Throughout they kept an open mind. They emphasise that their investigation sprung from their own fascination with the case, nobody hired them. Their meticulous scientifically grounded experiments and revaluations are carefully presented and illustrated within the book (some of the visual footage is not for the faint-hearted).
In all the vital points the authors reached radically different conclusions from those presented to the court by expert witnesses. Tasked with assisting a just ruling, instead expert witnesses are often called upon to intentionally mislead the court to affect a favourable outcome for one of the parties. Bloody Lies exposes a flawed system where the court more often than not is faced with negligence, indifference, or worse, ruthlessness and malice. During the Lotz trial careers of hard-working and well-meaning people were thus ruined.
It is impossible to cover all the relevant bases of this case in a single book, thus some niggling questions remain unanswered.
But the authors have set up a website to which they refer throughout the book and where interested readers are encouraged to address them.
Bloody Lies shines a penetrating light into the murky procedures of how evidence is collected and examined.
People in their respective fields would be wise to re-examine both processes and to implement regulations which will make them less prone to error and misinterpretation.
Inge Lotz’s senseless death had tremendous impact on the lives of those who knew her and all who were involved with the investigation.
Nobody walked away unscathed.
‘[. . .] We have read the book Bloody Lies in which Thomas Mollett (along with his brother Calvin) exposes explosive evidence and irrefutable detail of this diabolical murder. An outstanding piece of forensic work. We know Thomas Mollett to be a humble man with a passion for forensics, truth and justice. A more dedicated, committed, determined and brilliant forensic brain you could not find [. . .]’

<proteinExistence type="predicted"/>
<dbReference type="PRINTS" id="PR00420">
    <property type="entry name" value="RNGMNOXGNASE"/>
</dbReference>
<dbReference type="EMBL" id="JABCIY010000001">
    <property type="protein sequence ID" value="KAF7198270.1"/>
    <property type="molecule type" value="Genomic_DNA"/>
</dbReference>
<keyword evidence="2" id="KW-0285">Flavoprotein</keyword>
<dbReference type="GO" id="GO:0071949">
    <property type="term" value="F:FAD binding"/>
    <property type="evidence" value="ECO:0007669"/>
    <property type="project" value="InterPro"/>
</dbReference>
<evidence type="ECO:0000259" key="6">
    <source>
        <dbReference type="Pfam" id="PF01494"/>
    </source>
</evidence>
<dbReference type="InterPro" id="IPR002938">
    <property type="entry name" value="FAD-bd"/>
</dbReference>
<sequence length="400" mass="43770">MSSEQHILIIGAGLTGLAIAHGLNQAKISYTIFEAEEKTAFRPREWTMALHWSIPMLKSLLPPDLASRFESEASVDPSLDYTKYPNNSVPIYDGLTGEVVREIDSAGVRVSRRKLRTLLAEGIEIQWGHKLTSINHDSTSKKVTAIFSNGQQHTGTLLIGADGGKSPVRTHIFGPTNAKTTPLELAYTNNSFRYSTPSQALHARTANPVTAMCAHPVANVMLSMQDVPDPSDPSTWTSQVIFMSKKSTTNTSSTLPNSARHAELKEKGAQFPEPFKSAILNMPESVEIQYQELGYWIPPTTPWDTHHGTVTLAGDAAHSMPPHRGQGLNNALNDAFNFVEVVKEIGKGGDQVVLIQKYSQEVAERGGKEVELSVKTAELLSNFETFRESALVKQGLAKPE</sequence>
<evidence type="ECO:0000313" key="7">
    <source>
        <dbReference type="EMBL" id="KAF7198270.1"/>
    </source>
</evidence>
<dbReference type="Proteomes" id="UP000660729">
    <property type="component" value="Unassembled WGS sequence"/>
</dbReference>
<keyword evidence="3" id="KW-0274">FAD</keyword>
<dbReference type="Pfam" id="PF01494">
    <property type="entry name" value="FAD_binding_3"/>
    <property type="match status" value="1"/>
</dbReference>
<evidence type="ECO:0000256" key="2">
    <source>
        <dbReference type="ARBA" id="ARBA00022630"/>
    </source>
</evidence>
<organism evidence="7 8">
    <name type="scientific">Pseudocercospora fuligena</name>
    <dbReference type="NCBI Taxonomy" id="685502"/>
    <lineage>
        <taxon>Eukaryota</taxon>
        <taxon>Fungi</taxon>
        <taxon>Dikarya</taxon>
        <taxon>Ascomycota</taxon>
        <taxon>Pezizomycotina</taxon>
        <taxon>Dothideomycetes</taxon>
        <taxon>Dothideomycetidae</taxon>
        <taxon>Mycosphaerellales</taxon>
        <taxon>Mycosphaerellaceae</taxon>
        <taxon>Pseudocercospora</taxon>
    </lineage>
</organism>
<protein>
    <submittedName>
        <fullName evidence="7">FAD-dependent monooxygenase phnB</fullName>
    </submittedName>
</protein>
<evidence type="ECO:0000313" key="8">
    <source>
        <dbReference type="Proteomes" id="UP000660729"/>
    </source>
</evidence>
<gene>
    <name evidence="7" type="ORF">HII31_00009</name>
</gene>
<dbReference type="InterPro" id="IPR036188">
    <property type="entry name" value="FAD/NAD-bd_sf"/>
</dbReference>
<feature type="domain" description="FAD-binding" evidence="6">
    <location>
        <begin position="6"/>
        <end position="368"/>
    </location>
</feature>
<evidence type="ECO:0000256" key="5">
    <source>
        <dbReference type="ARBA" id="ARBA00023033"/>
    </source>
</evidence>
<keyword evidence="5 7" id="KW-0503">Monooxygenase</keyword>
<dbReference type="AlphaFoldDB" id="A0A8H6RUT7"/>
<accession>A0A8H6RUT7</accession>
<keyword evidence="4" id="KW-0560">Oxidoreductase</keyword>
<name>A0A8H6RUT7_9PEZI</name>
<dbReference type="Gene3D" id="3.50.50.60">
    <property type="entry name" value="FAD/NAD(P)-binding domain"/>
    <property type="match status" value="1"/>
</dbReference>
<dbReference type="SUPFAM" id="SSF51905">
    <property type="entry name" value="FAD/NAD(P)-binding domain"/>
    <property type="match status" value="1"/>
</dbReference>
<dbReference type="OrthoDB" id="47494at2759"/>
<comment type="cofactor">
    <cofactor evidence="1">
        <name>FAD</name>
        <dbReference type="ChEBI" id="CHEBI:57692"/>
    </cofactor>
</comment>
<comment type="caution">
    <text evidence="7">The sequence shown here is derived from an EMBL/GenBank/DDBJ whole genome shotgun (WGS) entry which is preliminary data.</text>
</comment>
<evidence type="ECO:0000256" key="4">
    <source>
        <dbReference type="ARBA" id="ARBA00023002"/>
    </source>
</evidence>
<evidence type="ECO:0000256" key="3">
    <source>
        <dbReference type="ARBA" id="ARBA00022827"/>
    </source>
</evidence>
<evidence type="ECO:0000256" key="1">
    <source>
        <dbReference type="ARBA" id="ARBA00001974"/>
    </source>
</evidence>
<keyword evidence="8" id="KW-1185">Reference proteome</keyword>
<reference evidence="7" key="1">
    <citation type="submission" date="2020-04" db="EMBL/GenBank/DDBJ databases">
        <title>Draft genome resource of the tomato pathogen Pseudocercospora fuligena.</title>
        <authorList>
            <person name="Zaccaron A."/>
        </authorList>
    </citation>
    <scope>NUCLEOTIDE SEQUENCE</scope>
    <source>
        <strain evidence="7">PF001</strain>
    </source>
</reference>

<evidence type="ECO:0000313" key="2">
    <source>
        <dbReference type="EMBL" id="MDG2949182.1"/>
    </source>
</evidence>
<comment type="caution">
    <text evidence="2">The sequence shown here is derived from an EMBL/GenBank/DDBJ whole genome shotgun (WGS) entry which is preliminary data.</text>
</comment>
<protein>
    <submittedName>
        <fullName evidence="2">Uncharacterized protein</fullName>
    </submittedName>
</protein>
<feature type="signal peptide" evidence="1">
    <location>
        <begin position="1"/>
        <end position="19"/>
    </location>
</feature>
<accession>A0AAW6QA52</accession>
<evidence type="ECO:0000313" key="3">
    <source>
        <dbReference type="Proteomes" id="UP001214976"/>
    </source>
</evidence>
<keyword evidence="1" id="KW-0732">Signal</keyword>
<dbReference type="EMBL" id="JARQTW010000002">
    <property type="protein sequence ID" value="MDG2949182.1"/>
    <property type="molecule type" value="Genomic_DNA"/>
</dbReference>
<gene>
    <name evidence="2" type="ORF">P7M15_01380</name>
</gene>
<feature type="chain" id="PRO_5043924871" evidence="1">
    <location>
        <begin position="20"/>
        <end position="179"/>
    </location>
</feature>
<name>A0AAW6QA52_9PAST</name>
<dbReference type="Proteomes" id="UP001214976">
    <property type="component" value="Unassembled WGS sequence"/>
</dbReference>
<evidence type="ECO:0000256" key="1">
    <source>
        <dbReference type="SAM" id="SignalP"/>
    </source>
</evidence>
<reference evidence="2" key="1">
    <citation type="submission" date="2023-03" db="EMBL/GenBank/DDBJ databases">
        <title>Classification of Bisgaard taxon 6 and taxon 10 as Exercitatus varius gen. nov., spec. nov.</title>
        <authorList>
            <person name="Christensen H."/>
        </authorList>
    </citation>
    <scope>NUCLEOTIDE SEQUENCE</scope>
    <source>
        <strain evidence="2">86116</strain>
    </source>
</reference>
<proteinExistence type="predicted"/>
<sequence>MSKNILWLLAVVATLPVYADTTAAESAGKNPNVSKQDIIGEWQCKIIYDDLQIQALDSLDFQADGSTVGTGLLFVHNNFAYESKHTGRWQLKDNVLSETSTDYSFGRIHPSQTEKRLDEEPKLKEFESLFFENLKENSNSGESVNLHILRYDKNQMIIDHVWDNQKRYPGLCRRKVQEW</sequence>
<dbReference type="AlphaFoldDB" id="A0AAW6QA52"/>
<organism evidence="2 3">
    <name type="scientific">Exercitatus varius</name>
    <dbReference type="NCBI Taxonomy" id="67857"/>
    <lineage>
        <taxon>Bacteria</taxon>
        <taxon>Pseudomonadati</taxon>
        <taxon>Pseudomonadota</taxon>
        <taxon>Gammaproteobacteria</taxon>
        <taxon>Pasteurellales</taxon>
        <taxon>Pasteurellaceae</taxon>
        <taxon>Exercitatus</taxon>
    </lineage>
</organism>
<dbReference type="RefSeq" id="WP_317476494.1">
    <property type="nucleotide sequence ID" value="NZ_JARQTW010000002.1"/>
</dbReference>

– A Reader’s comment on this article on Netwerk24
‘. . . you guys are just so unique in style, presentation, quality and detail! I am simply in awe of your findings!’
– Twitter Tweet
Amazon Reviews (link) (4.4/5 Review Score)
‘Gripping and spellbinding until the last page. Sometimes explanations get repeated over and over, which becomes tedious. I followed the Inge Lotz murder trial at the time and like many people were convinced that Fred van der Vyver was framed. After reading the evidence as presented by the Mollett brothers, I was shocked at the gross negligence of the court. They present a solid case based on scientific proof.’
– Jane, 2016
‘A rather technical read, but most thought provoking. Most people feel an injustice has been committed, and this story will not go away, her blood cries out for justice. The list of questions put to the system and to the boyfriend, will echo down chambers and passages.’
– Sonpoppie, 2014
‘Excellent book. I am so impressed with the high level of professional investigative work of the brothers. They have opened my eyes to how ‘experts’ can be wrong. Have seen it as well in Oscar Pistorius murder case.’
– Lorna, 2015
‘very informative – no detail left out
sometimes too scientific
sometimes too graphic
very impressed that there are still people standing up for the truth’
– Marli, 2014
‘I am a retired criminalist.
The thoroughness with which the evidence was examined and re-examined impressed me.
I agree with the findings of the authors and am further of the opinion that the double jeopardy rule should be revisited in this case.
The defence got their client acquitted at the expense of discrediting state witnesses and evidence.’
– Malcolm, 2016
‘An amazing investigation into a horrible crime. Very compelling evidence to reopen and investigate the case. Repeatable scientific research into the crime scene information discredits expert witness testimony and sloppy expert reports, which limited the courts ability to make an unbiased finding.’
– EMF, 2015